Large Disparity in Credit and Financing in Rural Areas
India's rural potential and unexplored market of millions were the point of discussion for another brainstorming panel in BW Businessworld Women Entrepreneurship Summit and Awards
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India's soul' resides in rural India. It is not only the lifeblood but a highly potent and unexplored market as well. The role and contribution of rural India in churning out successful entrepreneurs came up for discussion by an esteemed panel of eminent women entrepreneurs. The session was moderated by Ruhail Amin, Senior Editor, BW Businessworld.
Ruhail initiated the session by pointing out to the fact that most entrepreneurs do not start their venture with rural India even if it offers immense potential.
Seema Prem, Co-Founder of FIA Global, responded by sharing her experience of being a late entrant in the credit market that was tech-driven. “When we started, we had no choice but to start with most rural areas of India,” she said. “We designed AI products that were rural centric and we did face the challenge for the same in the rural areas. Gender disparity ails the credit and financing area in rural regions because credit visibility of women is hardly there in rural areas,” Prem said.
Soumya Dabriwal Founder of Project Baala that deals with menstrual hygiene products pointed to the challenge as well as the potential in rural India. “Educating rural women about hygiene and sanitation made my task difficult,” she said. Some of the other major challenges in rural India are lack of access to investment and lack of access to communication, she pointed out. “We are in a trade where gender bias can't take place but it's true that there is a gender disparity among men and women in the rural areas. However, people are now getting over it,” said Dabriwal.
Sakshi Talwar, Co-Founder, Rugs & Beyond pointed out to the role of middlemen and the ill-effect on artisans and weavers who often hail from the hinterland. “I saw the challenges and yet decided to enter a male dominated domain of rugs and home décor,” said Talwar. “Rural people are ready to adopt technology and this is changing the ground scenario,” added Talwar.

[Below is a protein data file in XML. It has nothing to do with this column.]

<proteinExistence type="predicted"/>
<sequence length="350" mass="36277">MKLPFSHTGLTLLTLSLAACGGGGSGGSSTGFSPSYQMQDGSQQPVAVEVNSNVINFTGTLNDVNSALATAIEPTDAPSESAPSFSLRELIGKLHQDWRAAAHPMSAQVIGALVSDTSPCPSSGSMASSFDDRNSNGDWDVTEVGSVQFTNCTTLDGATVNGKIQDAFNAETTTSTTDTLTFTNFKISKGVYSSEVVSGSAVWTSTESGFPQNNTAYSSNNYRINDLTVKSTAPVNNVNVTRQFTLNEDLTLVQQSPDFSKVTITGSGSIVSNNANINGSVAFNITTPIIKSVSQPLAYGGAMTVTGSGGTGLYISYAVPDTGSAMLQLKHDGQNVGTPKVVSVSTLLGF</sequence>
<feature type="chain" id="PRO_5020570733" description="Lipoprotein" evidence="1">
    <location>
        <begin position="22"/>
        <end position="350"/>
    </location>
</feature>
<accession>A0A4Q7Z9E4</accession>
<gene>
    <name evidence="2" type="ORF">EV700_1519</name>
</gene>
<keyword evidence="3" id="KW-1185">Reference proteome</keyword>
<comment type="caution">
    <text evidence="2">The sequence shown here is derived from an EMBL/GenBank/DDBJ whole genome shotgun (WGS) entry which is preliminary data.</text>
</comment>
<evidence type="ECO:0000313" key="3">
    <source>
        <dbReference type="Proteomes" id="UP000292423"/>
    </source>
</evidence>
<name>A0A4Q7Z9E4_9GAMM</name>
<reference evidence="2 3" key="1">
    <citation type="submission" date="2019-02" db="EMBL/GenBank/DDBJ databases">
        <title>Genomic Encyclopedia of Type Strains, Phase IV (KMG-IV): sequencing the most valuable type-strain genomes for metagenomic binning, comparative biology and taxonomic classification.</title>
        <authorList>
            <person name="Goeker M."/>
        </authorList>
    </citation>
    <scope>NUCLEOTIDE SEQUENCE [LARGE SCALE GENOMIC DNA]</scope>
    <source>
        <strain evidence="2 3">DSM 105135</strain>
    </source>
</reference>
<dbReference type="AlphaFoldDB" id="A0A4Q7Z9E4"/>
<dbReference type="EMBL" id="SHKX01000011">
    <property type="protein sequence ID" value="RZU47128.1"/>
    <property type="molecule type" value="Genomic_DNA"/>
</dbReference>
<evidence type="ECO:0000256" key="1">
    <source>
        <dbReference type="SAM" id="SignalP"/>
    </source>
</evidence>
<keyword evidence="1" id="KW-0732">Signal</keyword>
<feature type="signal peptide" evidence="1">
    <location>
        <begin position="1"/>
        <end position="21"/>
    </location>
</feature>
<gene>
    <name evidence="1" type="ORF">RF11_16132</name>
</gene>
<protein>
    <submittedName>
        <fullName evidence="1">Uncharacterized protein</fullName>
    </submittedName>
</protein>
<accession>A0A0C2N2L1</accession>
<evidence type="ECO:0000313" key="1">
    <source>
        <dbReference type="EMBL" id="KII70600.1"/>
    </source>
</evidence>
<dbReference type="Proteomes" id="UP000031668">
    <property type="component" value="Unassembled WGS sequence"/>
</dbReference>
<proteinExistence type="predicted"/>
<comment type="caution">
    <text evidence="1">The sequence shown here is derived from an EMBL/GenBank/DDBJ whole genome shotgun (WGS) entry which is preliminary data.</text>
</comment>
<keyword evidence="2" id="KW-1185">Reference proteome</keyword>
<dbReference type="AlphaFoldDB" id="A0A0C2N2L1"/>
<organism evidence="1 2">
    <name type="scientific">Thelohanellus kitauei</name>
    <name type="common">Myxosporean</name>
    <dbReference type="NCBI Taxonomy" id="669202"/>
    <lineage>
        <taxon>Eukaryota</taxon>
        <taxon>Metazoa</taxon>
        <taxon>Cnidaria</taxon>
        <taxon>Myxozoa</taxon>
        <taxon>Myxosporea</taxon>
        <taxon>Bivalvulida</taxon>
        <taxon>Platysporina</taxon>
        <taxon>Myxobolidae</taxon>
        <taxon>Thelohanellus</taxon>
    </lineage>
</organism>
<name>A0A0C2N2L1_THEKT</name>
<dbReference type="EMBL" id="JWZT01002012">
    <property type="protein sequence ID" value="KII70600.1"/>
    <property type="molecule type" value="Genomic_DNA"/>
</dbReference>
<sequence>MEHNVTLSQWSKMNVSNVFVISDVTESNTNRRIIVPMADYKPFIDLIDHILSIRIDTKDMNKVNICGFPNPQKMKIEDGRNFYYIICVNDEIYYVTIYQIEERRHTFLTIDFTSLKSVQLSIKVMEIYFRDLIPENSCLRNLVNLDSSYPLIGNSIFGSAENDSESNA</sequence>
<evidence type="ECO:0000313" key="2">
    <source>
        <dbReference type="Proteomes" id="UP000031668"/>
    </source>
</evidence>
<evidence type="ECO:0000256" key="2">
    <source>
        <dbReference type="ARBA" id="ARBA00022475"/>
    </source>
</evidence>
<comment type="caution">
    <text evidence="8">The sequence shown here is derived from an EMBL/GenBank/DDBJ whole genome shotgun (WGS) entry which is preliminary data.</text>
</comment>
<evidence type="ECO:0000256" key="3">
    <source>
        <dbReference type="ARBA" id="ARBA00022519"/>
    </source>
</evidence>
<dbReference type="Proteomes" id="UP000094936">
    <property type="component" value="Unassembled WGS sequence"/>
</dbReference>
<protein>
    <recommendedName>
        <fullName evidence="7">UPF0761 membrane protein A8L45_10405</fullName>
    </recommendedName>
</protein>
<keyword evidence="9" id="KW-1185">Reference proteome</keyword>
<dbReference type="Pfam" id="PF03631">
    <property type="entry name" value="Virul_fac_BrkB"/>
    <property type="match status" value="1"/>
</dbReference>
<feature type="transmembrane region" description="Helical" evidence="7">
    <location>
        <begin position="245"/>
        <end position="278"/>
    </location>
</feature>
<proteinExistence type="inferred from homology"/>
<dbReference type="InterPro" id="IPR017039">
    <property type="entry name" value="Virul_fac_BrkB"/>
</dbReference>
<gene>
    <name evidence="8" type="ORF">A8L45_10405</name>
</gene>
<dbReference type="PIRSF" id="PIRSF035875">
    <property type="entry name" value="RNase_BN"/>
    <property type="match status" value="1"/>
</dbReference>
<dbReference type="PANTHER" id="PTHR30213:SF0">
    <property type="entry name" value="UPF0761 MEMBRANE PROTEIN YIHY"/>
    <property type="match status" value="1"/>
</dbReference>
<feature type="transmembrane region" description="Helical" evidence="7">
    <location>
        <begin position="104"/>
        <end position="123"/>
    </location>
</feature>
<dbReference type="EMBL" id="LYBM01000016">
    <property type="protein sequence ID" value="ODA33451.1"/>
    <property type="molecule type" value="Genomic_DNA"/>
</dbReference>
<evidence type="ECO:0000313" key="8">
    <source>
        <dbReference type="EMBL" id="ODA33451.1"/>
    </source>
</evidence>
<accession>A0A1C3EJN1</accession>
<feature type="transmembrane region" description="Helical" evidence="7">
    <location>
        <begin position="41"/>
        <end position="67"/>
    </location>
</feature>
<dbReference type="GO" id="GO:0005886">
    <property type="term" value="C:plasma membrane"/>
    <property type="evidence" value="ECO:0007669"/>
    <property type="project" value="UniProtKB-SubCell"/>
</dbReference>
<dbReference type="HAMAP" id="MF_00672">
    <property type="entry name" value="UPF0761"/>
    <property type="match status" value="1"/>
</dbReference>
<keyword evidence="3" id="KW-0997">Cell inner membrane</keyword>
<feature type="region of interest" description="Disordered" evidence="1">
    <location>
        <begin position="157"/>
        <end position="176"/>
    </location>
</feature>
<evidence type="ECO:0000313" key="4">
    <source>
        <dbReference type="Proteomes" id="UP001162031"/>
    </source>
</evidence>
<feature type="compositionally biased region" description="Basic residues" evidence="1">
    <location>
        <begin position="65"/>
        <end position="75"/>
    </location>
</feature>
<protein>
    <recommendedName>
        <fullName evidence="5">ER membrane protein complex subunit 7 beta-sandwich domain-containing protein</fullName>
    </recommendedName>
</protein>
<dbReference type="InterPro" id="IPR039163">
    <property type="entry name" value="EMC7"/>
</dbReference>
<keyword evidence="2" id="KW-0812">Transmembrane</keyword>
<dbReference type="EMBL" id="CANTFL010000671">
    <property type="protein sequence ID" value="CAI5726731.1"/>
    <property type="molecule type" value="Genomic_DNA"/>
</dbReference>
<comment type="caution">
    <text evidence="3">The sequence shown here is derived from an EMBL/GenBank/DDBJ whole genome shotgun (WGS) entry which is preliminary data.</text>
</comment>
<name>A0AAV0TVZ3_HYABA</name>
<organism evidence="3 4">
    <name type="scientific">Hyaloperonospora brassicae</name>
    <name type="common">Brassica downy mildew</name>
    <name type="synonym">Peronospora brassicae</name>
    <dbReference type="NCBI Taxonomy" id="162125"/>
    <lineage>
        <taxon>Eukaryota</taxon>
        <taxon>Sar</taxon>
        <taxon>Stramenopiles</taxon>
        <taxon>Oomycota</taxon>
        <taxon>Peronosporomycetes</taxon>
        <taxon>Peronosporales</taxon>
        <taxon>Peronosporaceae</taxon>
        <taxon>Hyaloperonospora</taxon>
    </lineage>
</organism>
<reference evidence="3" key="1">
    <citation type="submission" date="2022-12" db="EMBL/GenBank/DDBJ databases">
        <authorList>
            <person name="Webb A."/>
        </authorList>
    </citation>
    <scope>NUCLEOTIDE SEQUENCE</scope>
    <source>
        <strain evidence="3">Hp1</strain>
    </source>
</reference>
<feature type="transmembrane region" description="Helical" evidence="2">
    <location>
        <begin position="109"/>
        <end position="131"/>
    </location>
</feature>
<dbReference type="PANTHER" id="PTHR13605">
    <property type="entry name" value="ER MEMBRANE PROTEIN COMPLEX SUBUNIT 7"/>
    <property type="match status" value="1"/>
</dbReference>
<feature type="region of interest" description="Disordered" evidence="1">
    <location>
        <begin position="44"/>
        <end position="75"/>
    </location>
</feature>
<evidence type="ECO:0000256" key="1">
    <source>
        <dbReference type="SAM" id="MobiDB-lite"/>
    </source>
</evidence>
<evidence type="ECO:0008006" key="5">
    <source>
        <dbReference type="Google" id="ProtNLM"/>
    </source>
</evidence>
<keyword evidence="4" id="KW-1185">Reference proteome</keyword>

Lawyer Petal Chandhok from Trust Legal talked about the legal challenges arising out in the rural area. “Litigation does not know geography, therefore, people come up with their legal issues to us and we deal with them,” Chandhok said adding that affordability of costly legal services does come in the way for people coming in from rural areas. “Client settle in urban areas come to us for their legal issues in rural areas but it is not the reverse,” Chandhok added. Is there a gender bias in the legal fraternity? Drawing upon her experience of having worked in regional courts, Chandhok said: “In regional courts women legal experts are not as common as metropolitan cities. But this is changing now,” said Chandhok.
Prerna Mukharya, Founder of Outline India, a social enterprise on a mission to empower stakeholders to make data-driven decisions, stressed on how ‘good quality data’ is as much important for the customer in rural areas as much it is important in urban India. Prerna has also focused on measuring different demands coming in from different rural regions. “Lack of access to commutation for women is posing as a big challenge for rural women,” said Mukharya. “Gender doesn't come as a barrier in my work, but as a reality on-ground that matters a lot,” she added.